Cash Flows on Options

There are two types of options. A call option gives the buyer of the option the right to buy the underlying asset at a fixed price, whereas a put option gives the buyer the right to sell the underlying asset at a fixed price. In both cases, the fixed price at which the underlying asset can be bought or sold is called the strike or exercise price.

To look at the payoffs on an option, consider first the case of a call option. When you buy the right to sell an asset at a fixed price, you want the price of the asset to increase above that fixed price. If it does, you make a profit, since you can buy at the fixed price and then sell at the much higher price; this profit has to be netted against the cost initially paid for the option. However, if the price of the asset decreases below the strike price, it does not make sense to exercise your right to buy the asset at a higher price. In this scenario, you lose what you originally paid for the option. Figure 1 summarizes the cash payoff at expiration to the buyer of a call option.

Figure 1: Payoff on Call Option

Figure 1: Payoff on Call Option

With a put option, you get the right to sell at a fixed price, and you want the price of the asset to decrease below the exercise price. If it does, you buy the asset at the exercise price and then sell it back at the current price, claiming the difference as a gross profit. When the initial cost of buying the option is netted against the gross profit, you arrive at an estimate of the net profit. If the value of the asset rises above the exercise price, you will not exercise the right to sell at a lower price. Instead, the option will be allowed to expire without being exercised, resulting in a net loss of the original price paid for the put option. Figure 2 summarizes the net payoff on buying a put option.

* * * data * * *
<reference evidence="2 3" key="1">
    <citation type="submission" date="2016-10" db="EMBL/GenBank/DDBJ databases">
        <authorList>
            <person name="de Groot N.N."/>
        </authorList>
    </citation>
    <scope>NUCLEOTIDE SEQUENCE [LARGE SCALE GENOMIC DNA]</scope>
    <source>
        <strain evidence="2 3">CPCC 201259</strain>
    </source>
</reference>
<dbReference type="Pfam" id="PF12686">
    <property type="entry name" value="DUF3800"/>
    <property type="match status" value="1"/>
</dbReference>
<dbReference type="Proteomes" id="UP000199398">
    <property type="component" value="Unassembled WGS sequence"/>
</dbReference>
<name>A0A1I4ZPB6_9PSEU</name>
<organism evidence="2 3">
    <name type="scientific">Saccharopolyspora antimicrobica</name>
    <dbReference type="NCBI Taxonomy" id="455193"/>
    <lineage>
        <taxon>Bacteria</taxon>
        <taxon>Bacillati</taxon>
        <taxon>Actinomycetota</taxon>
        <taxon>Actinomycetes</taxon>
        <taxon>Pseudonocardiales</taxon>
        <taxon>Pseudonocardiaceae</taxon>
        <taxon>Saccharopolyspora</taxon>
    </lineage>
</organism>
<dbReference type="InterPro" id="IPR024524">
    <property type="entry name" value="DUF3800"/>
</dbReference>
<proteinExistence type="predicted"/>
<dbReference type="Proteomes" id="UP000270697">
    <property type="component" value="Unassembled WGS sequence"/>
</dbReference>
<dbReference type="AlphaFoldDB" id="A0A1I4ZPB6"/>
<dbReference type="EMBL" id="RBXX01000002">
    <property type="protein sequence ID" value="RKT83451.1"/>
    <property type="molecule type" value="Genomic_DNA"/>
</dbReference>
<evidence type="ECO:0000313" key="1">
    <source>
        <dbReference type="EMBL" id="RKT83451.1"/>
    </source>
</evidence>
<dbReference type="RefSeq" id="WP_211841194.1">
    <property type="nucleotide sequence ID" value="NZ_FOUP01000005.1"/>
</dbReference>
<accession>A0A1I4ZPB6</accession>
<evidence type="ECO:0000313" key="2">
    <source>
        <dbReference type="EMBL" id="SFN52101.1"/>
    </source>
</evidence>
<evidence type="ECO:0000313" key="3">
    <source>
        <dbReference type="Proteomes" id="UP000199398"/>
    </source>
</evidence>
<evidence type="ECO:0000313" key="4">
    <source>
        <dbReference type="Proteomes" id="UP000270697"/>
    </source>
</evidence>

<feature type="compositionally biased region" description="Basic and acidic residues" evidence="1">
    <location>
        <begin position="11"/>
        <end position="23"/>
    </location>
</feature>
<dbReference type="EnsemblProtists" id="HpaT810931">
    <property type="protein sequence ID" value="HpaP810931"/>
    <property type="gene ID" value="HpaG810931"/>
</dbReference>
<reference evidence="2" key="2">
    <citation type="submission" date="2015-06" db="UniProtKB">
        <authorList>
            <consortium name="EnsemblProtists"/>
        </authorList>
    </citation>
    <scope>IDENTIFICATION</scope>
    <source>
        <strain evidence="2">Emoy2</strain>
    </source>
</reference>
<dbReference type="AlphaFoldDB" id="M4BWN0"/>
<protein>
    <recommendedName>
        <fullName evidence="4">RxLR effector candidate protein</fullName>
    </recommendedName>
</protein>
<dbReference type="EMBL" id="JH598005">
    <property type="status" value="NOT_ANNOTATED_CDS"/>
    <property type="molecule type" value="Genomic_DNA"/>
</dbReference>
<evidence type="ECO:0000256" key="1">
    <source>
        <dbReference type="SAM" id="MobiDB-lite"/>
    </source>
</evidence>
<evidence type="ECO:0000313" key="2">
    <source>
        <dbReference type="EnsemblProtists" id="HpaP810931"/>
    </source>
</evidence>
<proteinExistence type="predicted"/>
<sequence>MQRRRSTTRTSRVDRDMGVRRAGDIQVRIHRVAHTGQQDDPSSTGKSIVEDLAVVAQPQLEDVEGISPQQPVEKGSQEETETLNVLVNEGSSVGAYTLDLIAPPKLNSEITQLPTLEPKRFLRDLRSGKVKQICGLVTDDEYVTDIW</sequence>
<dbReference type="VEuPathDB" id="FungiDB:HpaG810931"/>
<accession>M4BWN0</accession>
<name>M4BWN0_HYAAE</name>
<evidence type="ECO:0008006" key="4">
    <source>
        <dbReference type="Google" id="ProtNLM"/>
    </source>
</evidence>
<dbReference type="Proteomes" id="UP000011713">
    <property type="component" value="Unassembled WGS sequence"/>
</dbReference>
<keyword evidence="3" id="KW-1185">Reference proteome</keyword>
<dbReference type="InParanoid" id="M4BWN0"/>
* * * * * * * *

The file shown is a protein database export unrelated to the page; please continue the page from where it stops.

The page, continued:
Figure 2: Payoff on Put Option

Strike Price

Strike Price

If asset value>strike price, you lose what you paid for the put.

^ Price of Underlying Asset

With both call and put options, the potential for profit to the buyer is significant, but the potential for loss is limited to the price paid for the option.

Retirement Planning For The Golden Years

Retirement Planning For The Golden Years

If mutual funds seem boring to you, there are other higher risk investment opportunities in the form of stocks. I seriously recommend studying the market carefully and completely before making the leap into stock trading but this can be quite the short-term quick profit rush that you are looking for if you am willing to risk your retirement investment for the sake of increasing your net worth. If you do choose to invest in the stock market please take the time to learn the proper procedures, the risks, and the process before diving in. If you have a financial planner and you definitely should then he or she may prove to be an exceptional resource when it comes to the practice of 'playing' the stock market.

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